Backpacks: Osprey Stratos 36 and REI Traverse 65

These were the two best backpacks we owned for climbing Mount Washington, so that’s what we used! The REI Traverse 65 seemed a bit too big for Dale at first, but once he took some layers off he needed that room to hold everything! When picking out a backpack, make sure to get one that has a spot to attach your ice axe. It just makes life easier. One thing I liked about my Osprey pack was their “Stow-On-The-Go” trekking pole attachment, which allows you to stow away your trekking poles without having to take off your pack. They also had just the right size and number of compartments to fit my needs.

Osprey Stratos 36

Osprey Stratos 36

Salomon Snowtrip TS WP

Salomon Snowtrip TS WP

Although the Salomon Snowtrip boots are very warm, I was nervous they wouldn’t be warm enough for Mount Washington. I would have preferred to have worn mountaineering boots in the event that we slowed down and couldn’t keep warm, but I ended up doing just fine in these boots (Men’s version here). The benefit of NOT wearing mountaineering boots is that your feet are lighter and you have more freedom of movement. However, you won’t have as much protection against the cold. My feet were starting to get a little cold towards the summit in my boots, but they never got to the point of being numb. I’m glad I wore these instead of mountaineering boots because it made walking easier, but I would still opt to wear mountaineering boots in the future since the weather can be so unpredictable. Dale wore his mountaineering boots that he found on consignment, and these kept him plenty warm.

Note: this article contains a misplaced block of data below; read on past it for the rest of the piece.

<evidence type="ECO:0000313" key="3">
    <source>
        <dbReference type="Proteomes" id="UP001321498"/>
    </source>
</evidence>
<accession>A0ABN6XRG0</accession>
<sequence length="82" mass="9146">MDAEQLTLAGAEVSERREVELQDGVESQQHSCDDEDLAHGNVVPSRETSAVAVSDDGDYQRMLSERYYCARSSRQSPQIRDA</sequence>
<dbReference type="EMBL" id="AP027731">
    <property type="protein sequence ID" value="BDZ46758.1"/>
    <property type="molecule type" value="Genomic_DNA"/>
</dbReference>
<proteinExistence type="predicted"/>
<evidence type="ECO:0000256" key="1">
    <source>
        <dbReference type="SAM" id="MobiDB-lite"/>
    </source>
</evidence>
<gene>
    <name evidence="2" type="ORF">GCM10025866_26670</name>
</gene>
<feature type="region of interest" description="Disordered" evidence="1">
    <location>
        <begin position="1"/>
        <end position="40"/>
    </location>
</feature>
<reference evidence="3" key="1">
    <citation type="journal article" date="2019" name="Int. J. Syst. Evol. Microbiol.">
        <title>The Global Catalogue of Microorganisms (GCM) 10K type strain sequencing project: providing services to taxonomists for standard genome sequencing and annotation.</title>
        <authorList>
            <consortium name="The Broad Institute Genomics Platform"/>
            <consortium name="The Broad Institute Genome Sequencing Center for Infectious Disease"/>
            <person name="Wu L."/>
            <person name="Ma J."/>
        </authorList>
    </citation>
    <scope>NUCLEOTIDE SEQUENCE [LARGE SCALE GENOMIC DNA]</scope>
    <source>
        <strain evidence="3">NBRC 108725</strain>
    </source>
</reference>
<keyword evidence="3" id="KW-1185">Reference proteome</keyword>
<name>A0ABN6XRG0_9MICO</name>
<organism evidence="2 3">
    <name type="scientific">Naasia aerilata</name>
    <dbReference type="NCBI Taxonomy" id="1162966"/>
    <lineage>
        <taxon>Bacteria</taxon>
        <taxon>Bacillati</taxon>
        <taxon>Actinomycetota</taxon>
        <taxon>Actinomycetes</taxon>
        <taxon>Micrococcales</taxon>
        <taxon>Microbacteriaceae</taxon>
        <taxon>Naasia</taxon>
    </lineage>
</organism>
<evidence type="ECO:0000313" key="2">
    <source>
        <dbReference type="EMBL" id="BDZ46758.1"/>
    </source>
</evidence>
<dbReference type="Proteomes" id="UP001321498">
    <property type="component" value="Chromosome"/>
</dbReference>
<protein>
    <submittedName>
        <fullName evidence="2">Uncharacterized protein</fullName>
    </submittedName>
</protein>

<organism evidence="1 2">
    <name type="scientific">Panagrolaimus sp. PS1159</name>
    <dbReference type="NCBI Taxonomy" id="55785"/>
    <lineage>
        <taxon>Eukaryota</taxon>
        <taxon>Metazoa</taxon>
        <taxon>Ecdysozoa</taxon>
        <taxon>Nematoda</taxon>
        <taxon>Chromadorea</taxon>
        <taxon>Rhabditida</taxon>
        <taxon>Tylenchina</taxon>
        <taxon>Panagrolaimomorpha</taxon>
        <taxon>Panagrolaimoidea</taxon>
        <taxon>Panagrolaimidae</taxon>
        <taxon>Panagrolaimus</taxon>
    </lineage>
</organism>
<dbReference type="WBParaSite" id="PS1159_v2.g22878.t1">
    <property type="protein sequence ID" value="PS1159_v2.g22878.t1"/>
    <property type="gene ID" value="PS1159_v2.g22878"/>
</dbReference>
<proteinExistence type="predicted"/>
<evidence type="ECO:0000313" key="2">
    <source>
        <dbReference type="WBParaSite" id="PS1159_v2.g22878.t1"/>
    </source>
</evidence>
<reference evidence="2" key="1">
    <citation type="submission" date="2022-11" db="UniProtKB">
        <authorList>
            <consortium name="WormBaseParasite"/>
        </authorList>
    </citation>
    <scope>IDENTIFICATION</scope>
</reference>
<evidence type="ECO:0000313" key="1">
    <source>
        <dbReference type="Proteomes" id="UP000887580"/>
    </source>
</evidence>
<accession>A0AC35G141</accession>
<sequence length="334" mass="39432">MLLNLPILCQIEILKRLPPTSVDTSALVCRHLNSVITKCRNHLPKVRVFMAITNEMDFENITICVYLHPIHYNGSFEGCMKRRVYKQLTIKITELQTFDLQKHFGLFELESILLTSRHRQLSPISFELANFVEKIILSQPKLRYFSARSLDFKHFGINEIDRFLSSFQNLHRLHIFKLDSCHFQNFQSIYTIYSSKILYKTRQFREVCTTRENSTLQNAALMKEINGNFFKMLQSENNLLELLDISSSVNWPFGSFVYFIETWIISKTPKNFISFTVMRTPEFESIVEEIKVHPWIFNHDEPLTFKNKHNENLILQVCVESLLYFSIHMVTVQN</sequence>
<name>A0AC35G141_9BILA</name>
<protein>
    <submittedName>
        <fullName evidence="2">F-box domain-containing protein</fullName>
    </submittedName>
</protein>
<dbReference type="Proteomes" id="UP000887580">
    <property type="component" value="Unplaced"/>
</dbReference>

GPS: Garmin Fenix